Germany holds rare war crimes trial over 1944 Nazi massacre

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Prosecutors will accuse Josef Scheungraber of ordering the killings of 14 civilians in Falzano, near Cortona in Italy.

Mr Scheungraber denies the charges, but he will have to face testimony from a survivor of the massacre, a 79-year-old former Carabinieri officer, who was a 15 year-old boy on June 27 1944.

That was the date that German soldiers from Mountain Infantry Battalion 818 set out on a reprisal operation after two of their number had been killed by partisans.
When the trial opens in Munich on Monday prosecutors charge that, led by Scheungraber, the German soldiers began their revenge attacks by shooting three farmhands and a local woman, Maria Bistarelli Casucci, aged 74, who crossed their path after the Partisan attack.

But they hope to prove that the attack did not stop there. Instead, the unit rounded up 12 local men, aged from 15 to 74. One of the men, a German speaker, was released, but the others were lined up against a wall of a local farmhouse.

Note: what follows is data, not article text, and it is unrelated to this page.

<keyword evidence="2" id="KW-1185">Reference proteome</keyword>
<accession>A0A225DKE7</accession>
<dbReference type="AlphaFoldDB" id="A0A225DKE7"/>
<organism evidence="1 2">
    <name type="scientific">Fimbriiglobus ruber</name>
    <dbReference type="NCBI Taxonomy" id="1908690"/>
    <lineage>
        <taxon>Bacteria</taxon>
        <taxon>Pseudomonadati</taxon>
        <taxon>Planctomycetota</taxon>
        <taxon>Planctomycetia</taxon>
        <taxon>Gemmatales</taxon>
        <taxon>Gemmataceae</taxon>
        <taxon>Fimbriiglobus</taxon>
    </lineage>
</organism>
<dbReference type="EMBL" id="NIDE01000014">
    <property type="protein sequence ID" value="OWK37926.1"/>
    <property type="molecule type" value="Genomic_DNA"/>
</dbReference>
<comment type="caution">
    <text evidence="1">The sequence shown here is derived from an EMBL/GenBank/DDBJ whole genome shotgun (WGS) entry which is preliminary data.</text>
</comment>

"I was wearing shorts and remember the grass scratching my legs," said the survivor, only identified as Gino W. "I was sure that we were going to be shot."

According to Gino W however, new orders were given at the last minute for the 11 to be driven to a farmhouse, locked inside, and blown to pieces.

"The Germans pushed us into the ground floor, a kind of stall. I pushed myself into a corner, the others lay on the ground. Through the door frame I saw the Germans bringing up heavy boxes and heard someone running down the stairs. After the explosion I remember nothing." Later that day, the 15-year-old was pulled from the rubble by villagers. He was the only survivor.

The killings were later marked by a memorial, but no judicial action was taken against the suspected perpetrators until 2006, when a court in Italy convicted Josef Scheungraber and another soldier of murder.

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